Preventing falls as we get older is so important. If you can reduce your risk factors, you are likely to be able to remain independent for longer (and as a bonus, you are also less likely to get injured!).
If you are a senior or you care for someone who is elderly, here are some facts about falls you should know – plus some helpful tips to help you prevent falls at home.
Why is fall prevention important as you age?
Although anyone at any age can have a fall, the risks of falling increase as we get older and our bodies change. Sometimes these changes happen slowly over many years. Falling can also be more dangerous for seniors, as they are more likely to cause injury and permanent damage.
We must be vigilant and aware of these changes to protect ourselves. You can ask friends and family if they have noticed any changes in you, and for help to do things that may now place you at risk of falling. It is important not to let your pride stop you from asking for help. It is better to have asked for help and not fallen, than to fall and suffer the consequences.
It is also important not to just dismiss falls as part of ageing. If you do experience one, check if there are underlying factors that may have led you to having a fall. Make sure you discuss any falls you have with your doctor, they can help you come up with a plan so that you are less likely to fall again.
Risk factors that contribute to falls include:
- Declining eyesight
- General body deterioration in our muscles and joints
- Decreased balance
- Decreased sensation in our feet or legs
- Difficulty concentrating on multiple things
- Slower reaction times
- Medicines that help us with certain issues may also have the side effects of drowsiness, unsteadiness or confusion – all which can lead to a higher chance of falls.
- Certain health conditions, including (but not limited to) stroke, Parkinson’s disease, arthritis, diabetes, dementia, low blood pressure and osteoporosis.
How to help reduce your risk of falling
Here are some simple steps you can take to help reduce your risk of falling, especially around the home.
Get regular check-ups with your GP – have regular check-ups with your doctor to discuss your health issues and ensure they are managed well; this includes any medicines you may be taking.
Keep active! When you are active it reduces your risk of falling. This is because staying fit means your muscles remain stronger, your balance is better, and your joins are less stiff.
Eat well– by ensuring that your nutrition is enough for what your body needs, you can remain strong and healthy, which helps reduce your risk of falling.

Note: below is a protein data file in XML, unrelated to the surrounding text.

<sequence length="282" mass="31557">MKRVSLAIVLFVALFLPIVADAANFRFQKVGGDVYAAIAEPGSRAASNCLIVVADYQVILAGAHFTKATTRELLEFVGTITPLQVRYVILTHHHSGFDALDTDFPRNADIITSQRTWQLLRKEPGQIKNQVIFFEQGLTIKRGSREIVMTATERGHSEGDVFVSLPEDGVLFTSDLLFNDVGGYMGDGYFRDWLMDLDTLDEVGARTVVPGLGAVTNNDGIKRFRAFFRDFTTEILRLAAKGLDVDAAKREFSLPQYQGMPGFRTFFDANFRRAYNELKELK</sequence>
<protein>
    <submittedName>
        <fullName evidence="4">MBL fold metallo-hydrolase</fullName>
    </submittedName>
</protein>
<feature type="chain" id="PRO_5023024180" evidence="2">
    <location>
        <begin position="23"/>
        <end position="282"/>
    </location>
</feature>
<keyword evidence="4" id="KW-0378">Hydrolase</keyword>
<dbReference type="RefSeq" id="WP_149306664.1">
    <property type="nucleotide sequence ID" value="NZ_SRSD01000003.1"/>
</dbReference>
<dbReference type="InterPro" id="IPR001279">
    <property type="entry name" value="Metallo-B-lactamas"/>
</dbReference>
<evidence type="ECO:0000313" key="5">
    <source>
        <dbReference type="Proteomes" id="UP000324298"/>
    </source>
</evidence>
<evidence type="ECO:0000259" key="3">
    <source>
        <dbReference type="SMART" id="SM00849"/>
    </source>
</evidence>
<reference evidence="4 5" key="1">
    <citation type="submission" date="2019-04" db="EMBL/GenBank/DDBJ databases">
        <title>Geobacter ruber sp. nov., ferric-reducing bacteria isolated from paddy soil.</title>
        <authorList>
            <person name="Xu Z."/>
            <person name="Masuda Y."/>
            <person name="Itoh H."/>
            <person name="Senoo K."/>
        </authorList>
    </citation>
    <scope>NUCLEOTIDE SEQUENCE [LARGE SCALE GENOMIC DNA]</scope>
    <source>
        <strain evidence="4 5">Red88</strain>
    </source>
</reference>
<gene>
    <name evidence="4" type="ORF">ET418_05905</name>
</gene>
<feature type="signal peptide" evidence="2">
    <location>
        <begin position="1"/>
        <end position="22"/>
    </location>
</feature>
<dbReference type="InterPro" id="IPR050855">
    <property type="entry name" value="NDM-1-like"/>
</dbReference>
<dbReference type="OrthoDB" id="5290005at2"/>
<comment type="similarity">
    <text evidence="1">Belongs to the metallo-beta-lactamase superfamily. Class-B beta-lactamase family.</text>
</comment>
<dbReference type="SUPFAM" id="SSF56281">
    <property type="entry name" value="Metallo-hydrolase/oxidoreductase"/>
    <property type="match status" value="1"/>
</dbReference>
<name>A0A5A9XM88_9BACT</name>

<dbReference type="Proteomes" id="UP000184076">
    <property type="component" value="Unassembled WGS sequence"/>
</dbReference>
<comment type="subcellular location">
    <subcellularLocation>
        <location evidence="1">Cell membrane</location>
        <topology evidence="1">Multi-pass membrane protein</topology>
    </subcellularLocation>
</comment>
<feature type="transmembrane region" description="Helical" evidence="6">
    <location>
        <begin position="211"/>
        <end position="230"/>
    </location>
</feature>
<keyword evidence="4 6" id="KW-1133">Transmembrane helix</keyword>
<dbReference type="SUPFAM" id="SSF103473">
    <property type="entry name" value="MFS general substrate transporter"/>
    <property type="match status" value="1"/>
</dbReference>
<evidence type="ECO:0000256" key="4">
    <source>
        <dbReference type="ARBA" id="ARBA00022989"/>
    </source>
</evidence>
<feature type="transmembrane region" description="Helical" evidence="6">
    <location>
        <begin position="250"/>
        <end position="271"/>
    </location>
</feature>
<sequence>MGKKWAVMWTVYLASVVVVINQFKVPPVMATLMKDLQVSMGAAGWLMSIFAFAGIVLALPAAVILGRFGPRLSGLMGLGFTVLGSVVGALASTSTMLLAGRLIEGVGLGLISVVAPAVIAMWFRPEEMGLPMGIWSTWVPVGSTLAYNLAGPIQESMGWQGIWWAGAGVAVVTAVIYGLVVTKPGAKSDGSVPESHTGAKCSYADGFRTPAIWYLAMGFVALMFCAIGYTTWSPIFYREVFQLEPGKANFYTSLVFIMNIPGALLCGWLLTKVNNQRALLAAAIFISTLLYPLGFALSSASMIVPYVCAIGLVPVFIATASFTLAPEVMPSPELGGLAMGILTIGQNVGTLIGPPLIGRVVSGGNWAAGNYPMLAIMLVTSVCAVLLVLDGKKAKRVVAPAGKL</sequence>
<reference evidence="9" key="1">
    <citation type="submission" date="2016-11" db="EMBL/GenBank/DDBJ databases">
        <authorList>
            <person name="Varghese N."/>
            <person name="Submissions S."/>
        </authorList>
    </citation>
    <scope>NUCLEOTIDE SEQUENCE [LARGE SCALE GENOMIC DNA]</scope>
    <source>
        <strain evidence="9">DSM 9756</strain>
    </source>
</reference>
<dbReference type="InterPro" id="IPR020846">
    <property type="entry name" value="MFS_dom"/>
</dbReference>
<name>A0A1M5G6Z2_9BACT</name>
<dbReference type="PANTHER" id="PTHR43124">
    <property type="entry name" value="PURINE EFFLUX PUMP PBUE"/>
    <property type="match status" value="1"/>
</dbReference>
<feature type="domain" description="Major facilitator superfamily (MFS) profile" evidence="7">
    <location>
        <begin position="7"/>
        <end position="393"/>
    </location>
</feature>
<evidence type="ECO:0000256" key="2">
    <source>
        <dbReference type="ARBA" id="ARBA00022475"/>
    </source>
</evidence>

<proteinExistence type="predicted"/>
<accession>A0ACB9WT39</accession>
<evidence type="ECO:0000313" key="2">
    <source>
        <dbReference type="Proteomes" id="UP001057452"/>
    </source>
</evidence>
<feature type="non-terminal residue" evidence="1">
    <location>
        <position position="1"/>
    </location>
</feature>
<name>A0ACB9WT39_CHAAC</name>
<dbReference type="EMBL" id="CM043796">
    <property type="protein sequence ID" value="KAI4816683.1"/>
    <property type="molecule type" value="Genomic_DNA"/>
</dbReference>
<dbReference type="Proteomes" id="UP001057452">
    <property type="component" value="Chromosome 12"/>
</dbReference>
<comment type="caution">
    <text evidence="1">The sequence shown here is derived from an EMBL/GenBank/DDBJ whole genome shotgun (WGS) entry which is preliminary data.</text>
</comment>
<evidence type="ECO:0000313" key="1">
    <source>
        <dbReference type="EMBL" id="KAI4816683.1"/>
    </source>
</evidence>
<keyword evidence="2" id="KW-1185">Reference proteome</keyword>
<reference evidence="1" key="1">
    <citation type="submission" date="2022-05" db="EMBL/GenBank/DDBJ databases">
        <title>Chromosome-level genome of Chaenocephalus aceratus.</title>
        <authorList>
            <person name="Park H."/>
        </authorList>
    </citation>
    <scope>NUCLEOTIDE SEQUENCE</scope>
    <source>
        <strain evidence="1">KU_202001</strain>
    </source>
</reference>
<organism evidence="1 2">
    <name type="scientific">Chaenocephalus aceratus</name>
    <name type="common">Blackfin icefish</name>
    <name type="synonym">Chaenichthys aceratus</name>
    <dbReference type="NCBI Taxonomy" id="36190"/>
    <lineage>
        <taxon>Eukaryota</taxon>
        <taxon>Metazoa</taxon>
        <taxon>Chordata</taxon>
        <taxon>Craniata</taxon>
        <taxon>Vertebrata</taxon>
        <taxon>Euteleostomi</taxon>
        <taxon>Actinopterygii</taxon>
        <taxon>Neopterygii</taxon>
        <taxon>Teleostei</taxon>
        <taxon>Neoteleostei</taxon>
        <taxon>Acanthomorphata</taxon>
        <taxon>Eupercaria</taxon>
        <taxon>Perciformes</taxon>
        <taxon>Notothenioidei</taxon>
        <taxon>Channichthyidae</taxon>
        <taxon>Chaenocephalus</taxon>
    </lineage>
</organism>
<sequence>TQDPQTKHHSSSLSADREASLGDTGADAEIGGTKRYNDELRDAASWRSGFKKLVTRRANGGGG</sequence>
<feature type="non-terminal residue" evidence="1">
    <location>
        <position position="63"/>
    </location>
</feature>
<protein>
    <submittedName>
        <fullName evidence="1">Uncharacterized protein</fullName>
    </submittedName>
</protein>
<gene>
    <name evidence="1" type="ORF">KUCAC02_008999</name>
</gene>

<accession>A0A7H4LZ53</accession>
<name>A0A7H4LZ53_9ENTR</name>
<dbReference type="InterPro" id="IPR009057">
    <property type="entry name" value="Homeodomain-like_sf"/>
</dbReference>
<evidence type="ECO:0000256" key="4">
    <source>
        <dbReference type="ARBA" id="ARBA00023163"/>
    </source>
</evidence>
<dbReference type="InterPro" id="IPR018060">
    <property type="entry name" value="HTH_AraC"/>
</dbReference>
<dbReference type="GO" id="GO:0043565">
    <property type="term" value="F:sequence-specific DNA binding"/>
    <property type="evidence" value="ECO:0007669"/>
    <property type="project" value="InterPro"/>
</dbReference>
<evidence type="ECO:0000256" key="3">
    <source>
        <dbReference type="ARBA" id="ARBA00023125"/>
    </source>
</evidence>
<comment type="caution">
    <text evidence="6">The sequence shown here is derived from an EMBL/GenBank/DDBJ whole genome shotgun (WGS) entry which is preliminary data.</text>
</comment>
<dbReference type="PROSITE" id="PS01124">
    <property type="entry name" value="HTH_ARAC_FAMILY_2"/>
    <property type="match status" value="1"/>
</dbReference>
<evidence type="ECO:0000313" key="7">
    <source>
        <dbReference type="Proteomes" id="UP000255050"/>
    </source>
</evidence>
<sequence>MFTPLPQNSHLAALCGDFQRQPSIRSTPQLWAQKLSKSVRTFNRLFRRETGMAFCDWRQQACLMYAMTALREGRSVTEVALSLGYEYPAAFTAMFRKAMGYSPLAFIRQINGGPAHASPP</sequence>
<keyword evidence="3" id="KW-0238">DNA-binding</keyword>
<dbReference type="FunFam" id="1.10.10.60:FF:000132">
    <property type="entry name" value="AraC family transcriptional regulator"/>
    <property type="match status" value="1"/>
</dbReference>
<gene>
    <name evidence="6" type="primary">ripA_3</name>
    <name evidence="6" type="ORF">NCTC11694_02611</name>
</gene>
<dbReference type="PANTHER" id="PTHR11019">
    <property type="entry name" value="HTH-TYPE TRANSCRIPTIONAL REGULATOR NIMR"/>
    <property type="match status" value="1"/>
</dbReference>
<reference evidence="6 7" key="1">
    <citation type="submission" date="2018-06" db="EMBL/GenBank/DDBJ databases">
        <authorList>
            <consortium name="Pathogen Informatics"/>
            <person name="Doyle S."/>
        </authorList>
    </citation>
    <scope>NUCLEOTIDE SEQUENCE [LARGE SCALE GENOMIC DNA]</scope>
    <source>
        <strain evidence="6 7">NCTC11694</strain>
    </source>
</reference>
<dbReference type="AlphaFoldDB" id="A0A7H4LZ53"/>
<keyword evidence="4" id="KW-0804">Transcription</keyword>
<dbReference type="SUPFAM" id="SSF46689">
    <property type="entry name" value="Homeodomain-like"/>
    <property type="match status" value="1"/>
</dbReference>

Drink plenty of water to stay hydrated – this is important, particularly when the weather is warm, as dehydration has been shown to increase the risk of falls in older adults.
Move in a slow, steady and purposeful manner. This helps to ensure you are safe, particularly when you get up from a sitting or lying position.
Chat to a physiotherapist. They can provide you with specific exercises and also advise if a walking aid (a walking stick or frame) may assist you in staying safe.
Keeping a check on your eyes and their health. Our eyes slowly decline from the age of 40, leaving us prone to misjudging distance and depth. The changes in our eyes also mean our eyes take longer to adjust to light changes, like darkness and glare.
Wear appropriate footwear – Choose firm, comfortable and flat shoes that have good grip on their soles. Do not walk in poorly fitted slippers or in socks. If you suffer from painful, tingly, desensitised or swollen feet, see a doctor to get a referral to a podiatrist who can help you with many feet issues.
Are you worried about falling?
It’s understandable that you might be worried about falling, especially if you have previously suffered a bad fall.
Some things you can do to help are:
- Chat to your doctor, a clinical psychologist or counsellor about your worries; they are wonderful professionals who can help you with your concerns.
- Talk to a physiotherapist or occupational therapist about the possibly of using a walking aid. It may only be for a short time until you get your strength or confidence back.
- Improve your strength and fitness by meeting with a physio, an accredited exercise physiologist or accredited fitness instructor.
- Improve the safety of your home and garden to make you feel more confident in your environment. You can remove trip hazards like cords and mats, ensure you have sufficient lighting in your home, install rails and non-slip mats, and remove items that can throw shadows across paths outside, as this makes it harder to see trip hazards.
- Having an emergency plan for if you do fall is important, as this will ensure you get the help that you need. Consider how you will raise the alarm if you do have a fall (e.g. carry a mobile phone, cordless phone, portable alarm or auto dialler with you); have an arrangement with a family member or friend to call you at a certain time each day so they can check you are fine; leave a set of spare keys with someone or in a lockbox outside
- Learn how to safely get off the floor if you fall. The diagram below, from the WA Department of Health, is helpful.